Appeal from the Order of the Court of Common Pleas of Westmoreland County in case of Holy Trinity Housing, Inc. v. The Borough of Ligonier, No. 12737 of 1979, Zoning Appeal.
Robert P. Lightcap, McDonald, Moore & Mason, for appellant.
Joel P. Aaronson, Baskin & Sears, for appellee.
Judge Craig. Memorandum Opinion by Judge Craig.
[ 64 Pa. Commw. Page 542]
This is, at least, the fifth case in this court from the Westmoreland County Court of Common Pleas presenting the same question: In statutory zoning appeal proceedings, for the purpose of computing the start of the thirty-day period during which an appeal to this court must be filed, which action of the common pleas court is final -- the decision and order of the single judge who heard the case, or a decision of the common pleas court en banc entered after argument upon exceptions?
Here, a judge of the common pleas court, on October 8, 1980, entered a decision holding Ligonier Borough's ordinance to be invalid and exclusionary in relation to an attack filed by Holy Trinity Housing, Inc. The borough filed exceptions on October 20, and, two months later, after serving a brief upon exceptions, also filed, on December 19, 1980, a praecipe to place argument of the exceptions on the next available court en banc argument list. Holy Trinity's subsequent motion to strike the borough's exceptions from the argument list was denied by two judges of the common pleas court, en banc, a third judge dissenting. After a further decision of the common pleas court en banc, which dismissed the exceptions, the borough filed its appeal to this court December 4, 1981.
We now have Holy Trinity's motion to quash that appeal, on the ground that it was not filed within
[ 64 Pa. Commw. Page 543]
thirty days after the October 8, 1980 decision below, which Holy Trinity claims was the final decision from which any appeal had to be taken. Holy Trinity relies upon C.B. Company v. Rostraver Township Zoning Hearing Board, 49 Pa. Commonwealth Ct. 204, 410 A.2d 1298 (1980), in which both the Common Pleas Court of Westmoreland County and this court held that exceptions to a zoning decision in that county must be struck off because a single judge's decision is the final one from which the appeal is to be taken.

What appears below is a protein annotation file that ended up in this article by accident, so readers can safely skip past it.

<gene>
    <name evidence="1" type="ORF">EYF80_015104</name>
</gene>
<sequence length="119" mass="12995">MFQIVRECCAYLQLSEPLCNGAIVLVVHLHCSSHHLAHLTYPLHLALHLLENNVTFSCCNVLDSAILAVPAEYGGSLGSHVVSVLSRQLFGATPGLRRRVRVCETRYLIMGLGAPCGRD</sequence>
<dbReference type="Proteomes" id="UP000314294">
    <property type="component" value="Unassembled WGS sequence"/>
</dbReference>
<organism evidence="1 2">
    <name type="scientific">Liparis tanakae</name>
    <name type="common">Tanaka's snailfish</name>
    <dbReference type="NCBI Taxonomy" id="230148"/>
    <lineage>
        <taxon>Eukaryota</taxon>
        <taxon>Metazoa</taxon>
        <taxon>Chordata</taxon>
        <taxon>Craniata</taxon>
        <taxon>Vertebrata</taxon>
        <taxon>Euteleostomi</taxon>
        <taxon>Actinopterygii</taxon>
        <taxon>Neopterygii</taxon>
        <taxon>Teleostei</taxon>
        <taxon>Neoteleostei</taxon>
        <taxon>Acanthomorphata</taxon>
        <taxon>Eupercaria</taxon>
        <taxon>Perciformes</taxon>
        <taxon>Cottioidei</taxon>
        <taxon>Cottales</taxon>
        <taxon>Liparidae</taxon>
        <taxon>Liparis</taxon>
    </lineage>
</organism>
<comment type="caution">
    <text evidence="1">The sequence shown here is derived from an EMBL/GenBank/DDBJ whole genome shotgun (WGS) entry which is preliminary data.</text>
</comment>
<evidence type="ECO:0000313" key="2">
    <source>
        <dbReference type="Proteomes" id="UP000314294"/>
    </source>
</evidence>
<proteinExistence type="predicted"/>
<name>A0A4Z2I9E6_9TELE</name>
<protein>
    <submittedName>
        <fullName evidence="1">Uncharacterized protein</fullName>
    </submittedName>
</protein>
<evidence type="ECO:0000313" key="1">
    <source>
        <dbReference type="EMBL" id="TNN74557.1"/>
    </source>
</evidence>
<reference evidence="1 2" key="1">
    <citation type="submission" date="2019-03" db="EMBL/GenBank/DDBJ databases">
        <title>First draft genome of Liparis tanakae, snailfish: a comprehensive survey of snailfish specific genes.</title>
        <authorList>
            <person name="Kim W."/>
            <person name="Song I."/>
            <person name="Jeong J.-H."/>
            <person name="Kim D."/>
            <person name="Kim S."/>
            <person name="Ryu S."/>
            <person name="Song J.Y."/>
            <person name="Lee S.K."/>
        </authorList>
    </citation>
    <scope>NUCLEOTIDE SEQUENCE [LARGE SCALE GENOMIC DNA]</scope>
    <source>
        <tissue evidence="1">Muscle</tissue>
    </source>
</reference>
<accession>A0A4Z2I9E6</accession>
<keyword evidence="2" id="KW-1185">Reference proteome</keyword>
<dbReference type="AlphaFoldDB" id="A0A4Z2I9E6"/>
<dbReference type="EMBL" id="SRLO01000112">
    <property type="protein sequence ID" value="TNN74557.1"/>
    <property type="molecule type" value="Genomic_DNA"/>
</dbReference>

Because no statute or Rule of Civil Procedure expressly requires a decision upon exceptions in a zoning case, the most common practice statewide is that the hearing judge's decision is the final one. The only departures from that general rule have arisen where a local rule of court provides for exceptions leading to a decision by a court en banc.
In Cameron v. Board of Adjustment of the City of Greensburg, 1 Pa. Commonwealth Ct. 210, 274 A.2d 258 (1971), we refused to quash the appeal, in view of Westmoreland County's interpretation of its own practice pursuant to which that zoning case was finally decided by the lower court en banc. Then, in McKay v. North Huntington Township Board of Adjustment, 2 Pa. Commonwealth Ct. 609, 279 A.2d 376 (1971), the Westmoreland County Court of Common Pleas refused to consider exceptions in a zoning case, despite its own local Rule 504, which appeared to send all non-jury cases to the court en banc upon exceptions; we refused to quash the appeal, opting for consistency with the Cameron interpretation.
Thereafter, the Common Pleas Court of Westmoreland County replaced its Rule 504 with Rule W501, effective January 1, 1974. Accordingly, in M & E Enterprises, Inc. v. Township of Franklin, 17 Pa. Commonwealth Ct. 585, 333 A.2d 523 (1975), ...